Security and Skilled Workers
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Alan Cowell and Scott Shane wrote in the New York Times:
Two of the medical doctors arrested in connection with the bungled London and Glasgow car bomb attacks had made preliminary inquiries about practicing medicine in the United States, an American law enforcement official said Friday.

The official confirmed a report in the Philadelphia Inquirer that the doctors had contacted the Educational Commission for Foreign Medical Graduates, a non-profit organization in Philadelphia that screens foreign citizens wishing to train or work as doctors in the United States.

Nancy O'Dowd, a spokeswoman for the Federal Bureau of Investigation, said one of them "was applying" for approval to practice in the United States.

Now this points out just how pathetic the US screening criteria for immigration is—especially in the case of skilled workers. Just because someone is smart and hardworking doesn't mean he has the interest of the American people at heart. If anything a 'really smart' terrorist or criminal is far more dangerous than a dumb or unskilled one.

It would be a real simple matter to simply require a bond be posted with respect to criminal actions on the part of a prospective immigrant. I would expect such a bond to be rather inexpensive for say a German or a Japanese-but rather expensive from countries that have a stronger relationship with criminal or terrorist activity.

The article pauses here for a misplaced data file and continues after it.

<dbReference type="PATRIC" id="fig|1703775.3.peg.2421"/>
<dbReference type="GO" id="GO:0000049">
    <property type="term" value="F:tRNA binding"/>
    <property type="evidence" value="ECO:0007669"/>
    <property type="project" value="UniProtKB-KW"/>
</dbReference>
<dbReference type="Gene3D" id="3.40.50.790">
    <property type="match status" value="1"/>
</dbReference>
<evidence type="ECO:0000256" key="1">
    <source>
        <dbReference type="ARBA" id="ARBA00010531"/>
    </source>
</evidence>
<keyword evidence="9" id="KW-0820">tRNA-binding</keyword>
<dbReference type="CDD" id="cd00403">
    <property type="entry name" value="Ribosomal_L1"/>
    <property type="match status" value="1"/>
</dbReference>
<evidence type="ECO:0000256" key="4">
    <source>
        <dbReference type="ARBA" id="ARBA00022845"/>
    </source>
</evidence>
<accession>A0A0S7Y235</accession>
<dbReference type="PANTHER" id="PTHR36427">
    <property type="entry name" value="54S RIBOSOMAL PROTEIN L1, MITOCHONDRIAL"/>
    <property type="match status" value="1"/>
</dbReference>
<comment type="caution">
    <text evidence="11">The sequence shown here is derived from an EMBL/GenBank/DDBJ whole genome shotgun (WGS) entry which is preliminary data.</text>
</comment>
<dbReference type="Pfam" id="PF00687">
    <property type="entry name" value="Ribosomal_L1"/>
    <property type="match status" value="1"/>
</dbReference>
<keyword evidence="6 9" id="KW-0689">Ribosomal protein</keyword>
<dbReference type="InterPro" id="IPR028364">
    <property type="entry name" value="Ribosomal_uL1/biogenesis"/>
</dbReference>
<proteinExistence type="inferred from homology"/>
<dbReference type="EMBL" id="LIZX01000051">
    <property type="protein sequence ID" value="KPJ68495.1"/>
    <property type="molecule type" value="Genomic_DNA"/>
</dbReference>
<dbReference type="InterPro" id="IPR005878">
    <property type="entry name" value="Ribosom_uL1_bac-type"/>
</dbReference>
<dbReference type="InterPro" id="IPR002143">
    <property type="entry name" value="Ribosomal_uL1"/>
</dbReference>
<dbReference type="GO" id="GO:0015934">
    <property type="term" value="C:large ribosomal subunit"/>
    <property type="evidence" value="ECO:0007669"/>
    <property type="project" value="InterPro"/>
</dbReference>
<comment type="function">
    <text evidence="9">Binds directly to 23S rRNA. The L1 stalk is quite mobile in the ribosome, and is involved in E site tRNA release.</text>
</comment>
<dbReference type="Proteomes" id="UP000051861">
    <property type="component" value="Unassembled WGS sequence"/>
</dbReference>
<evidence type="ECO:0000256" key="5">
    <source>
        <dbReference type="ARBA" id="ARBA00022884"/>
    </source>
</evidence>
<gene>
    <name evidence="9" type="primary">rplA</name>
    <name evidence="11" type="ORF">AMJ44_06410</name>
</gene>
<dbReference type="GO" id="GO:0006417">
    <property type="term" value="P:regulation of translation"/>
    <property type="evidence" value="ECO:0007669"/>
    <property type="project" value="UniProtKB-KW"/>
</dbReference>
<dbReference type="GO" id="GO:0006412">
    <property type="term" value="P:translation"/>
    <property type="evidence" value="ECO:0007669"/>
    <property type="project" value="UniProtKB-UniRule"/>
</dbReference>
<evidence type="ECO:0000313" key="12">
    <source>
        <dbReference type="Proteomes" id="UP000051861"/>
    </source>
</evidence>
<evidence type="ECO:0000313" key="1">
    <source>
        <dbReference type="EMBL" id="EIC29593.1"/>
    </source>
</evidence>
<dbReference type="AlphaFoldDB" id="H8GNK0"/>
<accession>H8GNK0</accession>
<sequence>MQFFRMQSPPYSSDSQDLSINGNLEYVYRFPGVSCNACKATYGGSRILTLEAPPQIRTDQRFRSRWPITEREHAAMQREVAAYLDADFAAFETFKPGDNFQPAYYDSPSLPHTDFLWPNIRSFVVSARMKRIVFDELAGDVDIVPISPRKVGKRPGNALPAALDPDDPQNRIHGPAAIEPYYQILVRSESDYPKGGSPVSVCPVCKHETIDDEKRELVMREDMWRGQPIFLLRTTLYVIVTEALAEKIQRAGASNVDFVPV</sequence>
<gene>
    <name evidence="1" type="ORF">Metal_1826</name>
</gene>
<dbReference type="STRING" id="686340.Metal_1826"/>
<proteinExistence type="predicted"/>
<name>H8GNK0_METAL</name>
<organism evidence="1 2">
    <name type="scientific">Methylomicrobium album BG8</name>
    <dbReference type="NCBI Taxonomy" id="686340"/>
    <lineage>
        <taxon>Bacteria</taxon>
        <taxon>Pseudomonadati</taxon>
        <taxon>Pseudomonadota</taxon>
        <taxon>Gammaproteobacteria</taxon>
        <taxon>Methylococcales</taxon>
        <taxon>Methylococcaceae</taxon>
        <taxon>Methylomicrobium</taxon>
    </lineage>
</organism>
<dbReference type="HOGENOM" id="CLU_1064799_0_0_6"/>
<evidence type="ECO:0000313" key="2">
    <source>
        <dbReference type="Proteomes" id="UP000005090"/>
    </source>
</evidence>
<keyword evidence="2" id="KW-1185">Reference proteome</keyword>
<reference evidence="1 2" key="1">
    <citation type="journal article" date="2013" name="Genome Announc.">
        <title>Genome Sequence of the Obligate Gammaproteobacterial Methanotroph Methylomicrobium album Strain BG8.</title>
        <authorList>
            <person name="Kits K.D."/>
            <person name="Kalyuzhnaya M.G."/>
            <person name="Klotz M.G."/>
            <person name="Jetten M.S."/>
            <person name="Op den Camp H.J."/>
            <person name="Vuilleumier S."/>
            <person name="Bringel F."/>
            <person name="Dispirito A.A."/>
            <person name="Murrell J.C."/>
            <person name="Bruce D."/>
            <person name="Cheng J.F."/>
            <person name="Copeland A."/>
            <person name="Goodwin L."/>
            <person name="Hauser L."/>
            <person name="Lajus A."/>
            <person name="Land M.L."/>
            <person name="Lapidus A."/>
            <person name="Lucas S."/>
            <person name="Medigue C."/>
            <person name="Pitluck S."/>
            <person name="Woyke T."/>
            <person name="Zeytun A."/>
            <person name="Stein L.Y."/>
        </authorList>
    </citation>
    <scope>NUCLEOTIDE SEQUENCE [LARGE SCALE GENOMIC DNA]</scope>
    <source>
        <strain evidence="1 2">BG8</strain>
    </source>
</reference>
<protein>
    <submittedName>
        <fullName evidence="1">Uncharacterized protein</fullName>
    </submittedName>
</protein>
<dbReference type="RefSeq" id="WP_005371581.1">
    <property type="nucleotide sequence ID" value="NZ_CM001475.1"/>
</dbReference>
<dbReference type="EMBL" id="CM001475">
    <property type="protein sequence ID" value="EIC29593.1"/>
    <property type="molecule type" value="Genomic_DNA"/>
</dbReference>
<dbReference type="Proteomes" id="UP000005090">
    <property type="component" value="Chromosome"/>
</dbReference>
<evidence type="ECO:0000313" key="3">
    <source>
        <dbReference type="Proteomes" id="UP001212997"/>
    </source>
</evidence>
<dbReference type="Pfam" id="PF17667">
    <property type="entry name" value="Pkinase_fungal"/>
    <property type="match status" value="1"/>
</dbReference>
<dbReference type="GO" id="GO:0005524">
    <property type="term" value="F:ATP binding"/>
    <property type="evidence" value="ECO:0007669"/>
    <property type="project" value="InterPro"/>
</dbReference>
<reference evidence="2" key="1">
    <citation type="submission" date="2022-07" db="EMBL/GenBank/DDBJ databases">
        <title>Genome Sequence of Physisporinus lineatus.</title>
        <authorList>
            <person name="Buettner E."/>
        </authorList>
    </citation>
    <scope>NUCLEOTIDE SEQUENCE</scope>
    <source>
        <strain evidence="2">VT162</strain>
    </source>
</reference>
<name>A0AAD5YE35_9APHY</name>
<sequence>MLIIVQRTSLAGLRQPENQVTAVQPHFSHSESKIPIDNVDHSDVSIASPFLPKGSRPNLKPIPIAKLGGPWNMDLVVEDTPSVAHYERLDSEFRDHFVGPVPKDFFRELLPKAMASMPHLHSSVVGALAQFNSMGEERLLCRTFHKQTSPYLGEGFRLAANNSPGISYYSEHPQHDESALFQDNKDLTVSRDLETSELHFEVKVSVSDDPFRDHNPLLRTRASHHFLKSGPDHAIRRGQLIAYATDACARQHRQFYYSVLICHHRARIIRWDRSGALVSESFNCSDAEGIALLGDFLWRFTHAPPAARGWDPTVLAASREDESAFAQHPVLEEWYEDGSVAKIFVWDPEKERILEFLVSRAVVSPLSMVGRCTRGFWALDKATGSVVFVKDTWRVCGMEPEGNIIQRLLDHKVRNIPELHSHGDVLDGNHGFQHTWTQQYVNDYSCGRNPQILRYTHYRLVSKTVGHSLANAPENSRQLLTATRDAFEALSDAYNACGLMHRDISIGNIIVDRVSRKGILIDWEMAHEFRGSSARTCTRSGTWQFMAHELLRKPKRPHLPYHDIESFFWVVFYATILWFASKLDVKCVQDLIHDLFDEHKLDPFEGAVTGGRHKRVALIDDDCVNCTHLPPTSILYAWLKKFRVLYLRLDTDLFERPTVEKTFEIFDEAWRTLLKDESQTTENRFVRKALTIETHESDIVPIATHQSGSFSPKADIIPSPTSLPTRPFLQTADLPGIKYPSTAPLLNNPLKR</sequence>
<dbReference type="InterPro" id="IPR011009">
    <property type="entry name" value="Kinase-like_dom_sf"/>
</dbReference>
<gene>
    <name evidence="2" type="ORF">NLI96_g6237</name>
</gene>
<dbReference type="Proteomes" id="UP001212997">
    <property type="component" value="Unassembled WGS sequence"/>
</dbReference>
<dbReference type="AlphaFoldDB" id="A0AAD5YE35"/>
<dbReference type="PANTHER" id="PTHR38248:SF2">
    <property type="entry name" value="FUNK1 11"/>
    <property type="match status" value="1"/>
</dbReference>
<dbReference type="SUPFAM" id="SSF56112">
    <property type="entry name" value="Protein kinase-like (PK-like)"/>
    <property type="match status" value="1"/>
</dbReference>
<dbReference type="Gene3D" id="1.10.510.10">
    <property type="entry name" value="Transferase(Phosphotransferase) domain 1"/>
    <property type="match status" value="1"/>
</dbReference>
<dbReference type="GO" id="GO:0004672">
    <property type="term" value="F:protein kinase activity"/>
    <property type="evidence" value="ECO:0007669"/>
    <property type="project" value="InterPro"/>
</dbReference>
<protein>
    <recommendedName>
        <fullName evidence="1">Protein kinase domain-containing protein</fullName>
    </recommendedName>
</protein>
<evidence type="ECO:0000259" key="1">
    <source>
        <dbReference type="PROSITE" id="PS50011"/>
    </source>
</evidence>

Now, the cost of 911 and the war it inspired is over $1 Trillion. I think it will be rather hard to justify much US immigration from unstable regions of the world if we expect those profiting from immigration to truly pay their own way.

Immigration advocates tend to look at benefits-and ignore the costs. That is because their real job is to shill for wealthy interests that stay wealthy at the expense of their fellow Americans.

Granting folks like these foreign doctors the right to practice in the US doesn't come for free. The risk of terrorism aside, each immigration slot has a value of over $225,000. It would be far less expensive to expand medical scholarships for US citizens

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